When you are pregnant, it is a joyful time for you and your family, and it is not a time when you necessarily want to think about pregnancy complications. But high blood pressure during pregnancy is one of those issues that you must take seriously and monitor carefully. If you are diagnosed with high blood pressure while you are pregnant, and if it gets out of control, it can create an extremely dangerous situation for both you and your baby.
Your blood pressure refers to the amount of pressure that your blood exerts on your artery walls. Your blood pressure is high if you have a reading that is greater than 140 mm Hg for the top (systolic) number or greater than 90 mm Hg for the bottom (diastolic) number. High blood pressure can cause all sorts of health complications, including heart disease, stroke, or kidney disease. But one of the biggest concerns about high blood pressure during pregnancy is that it can lead to preeclampsia, a potentially life-threatening condition for mother and baby.
According to the National Institutes of Health, approximately 6 to 8 percent of pregnant women have problems with high blood pressure. You are more susceptible to high blood pressure during pregnancy if you had hypertension problems in the past, if you are a smoker or heavy drinker, if you are overweight, if you are younger than 20 or older than 40, or if you are carrying multiples. Generally there are two different kinds of high blood pressure issues in pregnancy: chronic hypertension, which is when a woman has been diagnosed with high blood pressure before her pregnancy; and gestational hypertension and preeclampsia, which develop after the 20th week of pregnancy.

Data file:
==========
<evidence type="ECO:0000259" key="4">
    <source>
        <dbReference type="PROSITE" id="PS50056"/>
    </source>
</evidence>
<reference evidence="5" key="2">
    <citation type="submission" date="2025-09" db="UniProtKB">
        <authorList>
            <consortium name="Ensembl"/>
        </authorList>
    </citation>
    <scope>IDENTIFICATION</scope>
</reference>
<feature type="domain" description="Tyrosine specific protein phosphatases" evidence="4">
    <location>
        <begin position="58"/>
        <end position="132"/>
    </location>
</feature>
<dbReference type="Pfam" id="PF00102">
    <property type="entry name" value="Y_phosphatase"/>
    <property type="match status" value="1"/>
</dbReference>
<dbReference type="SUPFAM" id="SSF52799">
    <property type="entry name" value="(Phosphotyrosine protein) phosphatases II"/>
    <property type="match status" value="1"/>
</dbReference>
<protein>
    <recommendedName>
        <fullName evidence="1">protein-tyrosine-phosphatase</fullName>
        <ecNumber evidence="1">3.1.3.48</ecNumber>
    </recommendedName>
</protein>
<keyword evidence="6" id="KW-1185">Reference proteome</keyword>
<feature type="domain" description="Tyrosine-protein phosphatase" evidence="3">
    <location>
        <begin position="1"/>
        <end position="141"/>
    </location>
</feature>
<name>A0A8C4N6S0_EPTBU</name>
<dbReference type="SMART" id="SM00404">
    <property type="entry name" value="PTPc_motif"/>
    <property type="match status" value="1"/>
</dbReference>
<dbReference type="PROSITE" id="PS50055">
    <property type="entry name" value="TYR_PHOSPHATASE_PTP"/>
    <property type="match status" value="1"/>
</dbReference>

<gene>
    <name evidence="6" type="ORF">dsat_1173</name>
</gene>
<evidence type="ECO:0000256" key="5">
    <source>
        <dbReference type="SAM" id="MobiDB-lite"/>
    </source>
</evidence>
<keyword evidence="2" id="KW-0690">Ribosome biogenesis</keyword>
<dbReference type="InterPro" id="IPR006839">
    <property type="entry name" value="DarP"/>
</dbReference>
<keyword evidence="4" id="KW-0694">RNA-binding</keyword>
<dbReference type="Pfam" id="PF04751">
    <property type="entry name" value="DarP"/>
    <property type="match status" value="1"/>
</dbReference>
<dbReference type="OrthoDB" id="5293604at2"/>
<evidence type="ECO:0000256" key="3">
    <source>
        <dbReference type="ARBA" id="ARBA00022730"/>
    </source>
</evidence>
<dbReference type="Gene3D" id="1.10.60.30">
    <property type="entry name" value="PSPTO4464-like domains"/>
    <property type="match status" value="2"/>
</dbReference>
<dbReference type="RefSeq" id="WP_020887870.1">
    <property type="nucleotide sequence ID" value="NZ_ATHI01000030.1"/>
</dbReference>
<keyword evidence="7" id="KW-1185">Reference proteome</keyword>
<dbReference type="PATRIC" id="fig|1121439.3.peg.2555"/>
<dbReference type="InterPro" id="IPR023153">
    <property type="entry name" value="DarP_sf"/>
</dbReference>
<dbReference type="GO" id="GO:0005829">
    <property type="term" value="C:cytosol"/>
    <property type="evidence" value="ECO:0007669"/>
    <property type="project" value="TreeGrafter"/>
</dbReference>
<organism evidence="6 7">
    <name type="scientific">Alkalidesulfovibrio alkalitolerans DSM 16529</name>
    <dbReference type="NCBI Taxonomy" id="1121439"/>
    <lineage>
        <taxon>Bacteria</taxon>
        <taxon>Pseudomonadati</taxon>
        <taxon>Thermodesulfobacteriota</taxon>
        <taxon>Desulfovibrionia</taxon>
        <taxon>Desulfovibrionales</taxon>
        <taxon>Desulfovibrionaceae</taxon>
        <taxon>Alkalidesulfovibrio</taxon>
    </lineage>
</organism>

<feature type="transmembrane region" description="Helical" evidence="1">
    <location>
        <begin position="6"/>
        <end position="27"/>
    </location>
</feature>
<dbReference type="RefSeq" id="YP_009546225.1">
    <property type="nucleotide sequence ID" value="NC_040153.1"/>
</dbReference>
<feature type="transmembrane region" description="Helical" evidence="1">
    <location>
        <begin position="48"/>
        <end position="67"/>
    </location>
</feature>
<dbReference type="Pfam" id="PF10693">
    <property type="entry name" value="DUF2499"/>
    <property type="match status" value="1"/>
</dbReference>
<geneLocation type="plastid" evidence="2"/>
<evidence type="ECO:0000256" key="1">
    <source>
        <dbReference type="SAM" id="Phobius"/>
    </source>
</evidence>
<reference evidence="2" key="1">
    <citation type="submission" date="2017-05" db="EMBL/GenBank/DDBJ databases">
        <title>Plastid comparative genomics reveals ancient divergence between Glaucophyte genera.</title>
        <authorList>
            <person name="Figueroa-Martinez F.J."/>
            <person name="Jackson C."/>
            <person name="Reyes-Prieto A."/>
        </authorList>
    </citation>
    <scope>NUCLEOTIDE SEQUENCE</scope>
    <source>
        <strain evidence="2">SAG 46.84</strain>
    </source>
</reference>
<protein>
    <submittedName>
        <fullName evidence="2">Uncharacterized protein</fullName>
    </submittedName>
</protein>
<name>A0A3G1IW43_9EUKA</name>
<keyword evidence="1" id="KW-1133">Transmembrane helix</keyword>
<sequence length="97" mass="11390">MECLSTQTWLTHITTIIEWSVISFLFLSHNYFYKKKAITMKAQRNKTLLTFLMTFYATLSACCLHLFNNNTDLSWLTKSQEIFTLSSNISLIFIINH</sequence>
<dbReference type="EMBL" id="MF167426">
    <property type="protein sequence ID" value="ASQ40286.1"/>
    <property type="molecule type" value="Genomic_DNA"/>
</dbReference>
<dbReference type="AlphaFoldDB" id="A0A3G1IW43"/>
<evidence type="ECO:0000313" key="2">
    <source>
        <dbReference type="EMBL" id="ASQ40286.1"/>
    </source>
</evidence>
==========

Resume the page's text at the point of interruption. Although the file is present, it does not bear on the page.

Those women who had high blood pressure problems before pregnancy will be monitored closely throughout their pregnancies, and in some cases will continue taking medicine to keep their blood pressure under control. For all other pregnancies, doctors routinely check for increases in blood pressure and/or protein levels in a woman’s urine, which can both be warning signs related to gestational hypertension and preeclampsia. If a woman develops high blood pressure past her 20th week, her doctor will watch carefully for additional symptoms such as increased swelling in the hands and feet, blurred vision, headaches, and lower back or abdominal pain.
If you develop a mild case of preeclampsia, your doctor may prescribe bedrest or possibly a hospital stay to monitor you and keep your activity levels down. If your preeclampsia is severe, the doctor may induce labor and need to deliver the baby (which is why preeclampsia increases the risk of prematurity and associated complications). The most severe manifestations of preeclampsia include eclampsia, in which the pregnant woman has seizures, and HELLP (hemolysis, elevated liver enzymes, and low platelet count) syndrome, which causes blood and liver problems. In those cases the baby would be delivered as soon as possible to protect the mother and the baby.
The best way to keep your blood pressure in check is to follow preconception and prenatal health guidelines carefully. Before you become pregnant, you should do your best to get your blood pressure and weight under control, limit your salt intake, and quit smoking or excessive drinking. If you are taking medication for high blood pressure, you should work with your doctor to determine if you should keep taking it while you are pregnant. Once you are pregnant, you should follow healthy prenatal diet and exercise guidelines, continue to avoid alcohol and tobacco, and go in for regular prenatal checkups.
High blood pressure doesn’t have to cloud your excitement about your pregnancy; in fact, most women who suffer from high blood pressure go through their pregnancies without a hitch. But – as with all other issues in pregnancy – you must make a commitment to taking care of yourself and your baby. When you stay healthy, you will feel better and you will be able to give your new little one a better start in life.